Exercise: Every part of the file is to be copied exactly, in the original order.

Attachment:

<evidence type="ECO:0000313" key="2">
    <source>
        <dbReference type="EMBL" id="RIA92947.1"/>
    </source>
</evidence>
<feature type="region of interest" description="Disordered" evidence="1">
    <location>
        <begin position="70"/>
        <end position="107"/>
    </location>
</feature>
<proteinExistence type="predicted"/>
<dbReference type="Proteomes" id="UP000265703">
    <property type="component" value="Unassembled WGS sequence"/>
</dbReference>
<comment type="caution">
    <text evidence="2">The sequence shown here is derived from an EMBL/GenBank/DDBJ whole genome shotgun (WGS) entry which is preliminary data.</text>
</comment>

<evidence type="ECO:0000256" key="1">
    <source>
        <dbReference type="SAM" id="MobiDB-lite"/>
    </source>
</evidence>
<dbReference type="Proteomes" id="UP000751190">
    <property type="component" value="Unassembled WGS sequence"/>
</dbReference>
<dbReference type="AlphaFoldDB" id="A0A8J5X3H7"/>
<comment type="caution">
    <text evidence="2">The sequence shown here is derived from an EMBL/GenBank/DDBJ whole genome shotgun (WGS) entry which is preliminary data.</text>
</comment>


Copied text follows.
<evidence type="ECO:0000313" key="2">
    <source>
        <dbReference type="EMBL" id="RIA92947.1"/>
    </source>
</evidence>
<feature type="region of interest" description="Disordered" evidence="1">
    <location>
        <begin position="70"/>
        <end position="107"/>
    </location>
</feature>
<proteinExistence type="predicted"/>
<dbReference type="Proteomes" id="UP000265703">
    <property type="component" value="Unassembled WGS sequence"/>
</dbReference>
<comment type="caution">
    <text evidence="2">The sequence shown here is derived from an EMBL/GenBank/DDBJ whole genome shotgun (WGS) entry which is preliminary data.</text>
</comment>

<evidence type="ECO:0000256" key="1">
    <source>
        <dbReference type="SAM" id="MobiDB-lite"/>
    </source>
</evidence>
<dbReference type="Proteomes" id="UP000751190">
    <property type="component" value="Unassembled WGS sequence"/>
</dbReference>
<dbReference type="AlphaFoldDB" id="A0A8J5X3H7"/>
<comment type="caution">
    <text evidence="2">The sequence shown here is derived from an EMBL/GenBank/DDBJ whole genome shotgun (WGS) entry which is preliminary data.</text>
</comment>